I lived a decent portion of my life taking laxatives, diet pills, over-exercising, restricting my intake and purging. I did everything I could to ensure I wouldn’t gain weight. I didn’t want to take up more space than I was worth. If the scale went up, I would punish myself. I hated myself so much, I wanted to take up as little space as possible.
Many people have misconceptions about eating disorders. They think it’s about the desire to be skinny. If this were about being skinny, I wouldn’t have pushed myself as far as I did. It’s about coping. It’s about taking up as little space as possible. It’s disappearing. It’s about emotions. It’s about getting my abusers out of me. It’s about being in a body that wasn’t mine to begin with. I felt like I didn’t belong in my body, and I couldn’t escape it.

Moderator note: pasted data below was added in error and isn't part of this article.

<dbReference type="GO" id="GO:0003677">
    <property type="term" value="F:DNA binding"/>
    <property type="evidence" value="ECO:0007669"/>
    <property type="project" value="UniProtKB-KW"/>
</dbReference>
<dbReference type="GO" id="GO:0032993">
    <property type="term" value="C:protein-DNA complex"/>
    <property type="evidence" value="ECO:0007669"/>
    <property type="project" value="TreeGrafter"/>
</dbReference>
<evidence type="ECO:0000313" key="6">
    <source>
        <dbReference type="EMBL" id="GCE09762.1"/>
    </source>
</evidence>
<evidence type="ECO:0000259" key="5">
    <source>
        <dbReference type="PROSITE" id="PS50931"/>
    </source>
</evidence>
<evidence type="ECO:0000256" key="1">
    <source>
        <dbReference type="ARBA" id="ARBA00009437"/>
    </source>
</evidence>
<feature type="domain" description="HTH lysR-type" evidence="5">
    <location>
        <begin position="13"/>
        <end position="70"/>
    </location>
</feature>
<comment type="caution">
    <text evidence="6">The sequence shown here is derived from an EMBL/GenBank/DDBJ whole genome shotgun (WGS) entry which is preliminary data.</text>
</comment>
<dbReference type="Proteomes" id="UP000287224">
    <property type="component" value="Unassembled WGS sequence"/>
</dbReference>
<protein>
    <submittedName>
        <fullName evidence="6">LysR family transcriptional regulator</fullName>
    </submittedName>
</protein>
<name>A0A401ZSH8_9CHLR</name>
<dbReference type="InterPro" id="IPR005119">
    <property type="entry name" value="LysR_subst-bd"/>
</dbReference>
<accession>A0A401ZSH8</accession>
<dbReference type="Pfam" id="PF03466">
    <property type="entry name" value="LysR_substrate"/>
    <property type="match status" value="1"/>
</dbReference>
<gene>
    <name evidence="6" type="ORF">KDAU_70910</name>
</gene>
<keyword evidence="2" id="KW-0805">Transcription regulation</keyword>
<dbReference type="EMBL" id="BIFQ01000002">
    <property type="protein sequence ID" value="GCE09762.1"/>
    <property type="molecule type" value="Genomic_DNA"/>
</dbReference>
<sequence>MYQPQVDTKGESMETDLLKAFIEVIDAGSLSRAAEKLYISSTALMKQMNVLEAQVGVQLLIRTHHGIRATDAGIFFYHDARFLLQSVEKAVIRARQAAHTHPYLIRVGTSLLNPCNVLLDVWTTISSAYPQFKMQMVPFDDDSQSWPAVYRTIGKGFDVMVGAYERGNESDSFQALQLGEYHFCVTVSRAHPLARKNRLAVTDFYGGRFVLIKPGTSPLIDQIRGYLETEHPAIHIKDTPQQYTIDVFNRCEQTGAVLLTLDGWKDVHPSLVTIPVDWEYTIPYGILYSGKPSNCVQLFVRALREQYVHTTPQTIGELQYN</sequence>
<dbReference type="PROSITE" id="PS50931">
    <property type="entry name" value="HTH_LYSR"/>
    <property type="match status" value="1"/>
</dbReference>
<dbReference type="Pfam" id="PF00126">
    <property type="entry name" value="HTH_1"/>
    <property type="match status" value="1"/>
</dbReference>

I entered the world of recovery; at least I thought I did. I was eating meals, but they were still very restrictive and particular. I ate a lot of diet foods. Every diet food that is on the shelf, I’ve probably tried at some point and time, convincing myself I enjoyed it. I began to let some of the symptoms go, and because of that, I thought I was recovering. I thought, well, since I’m not purging and eating more, I’m better. I disregarded taking laxatives once in a while when I felt bloated, I excused it as “normal” behavior. I disregarded exercising too much, and excused it as being healthy. This wasn’t recovery. It was a path towards recovery, but it wasn’t recovery. I was still holding on to my eating disorder, because this was still my personally defined excellence. I couldn’t picture myself without my eating disorder.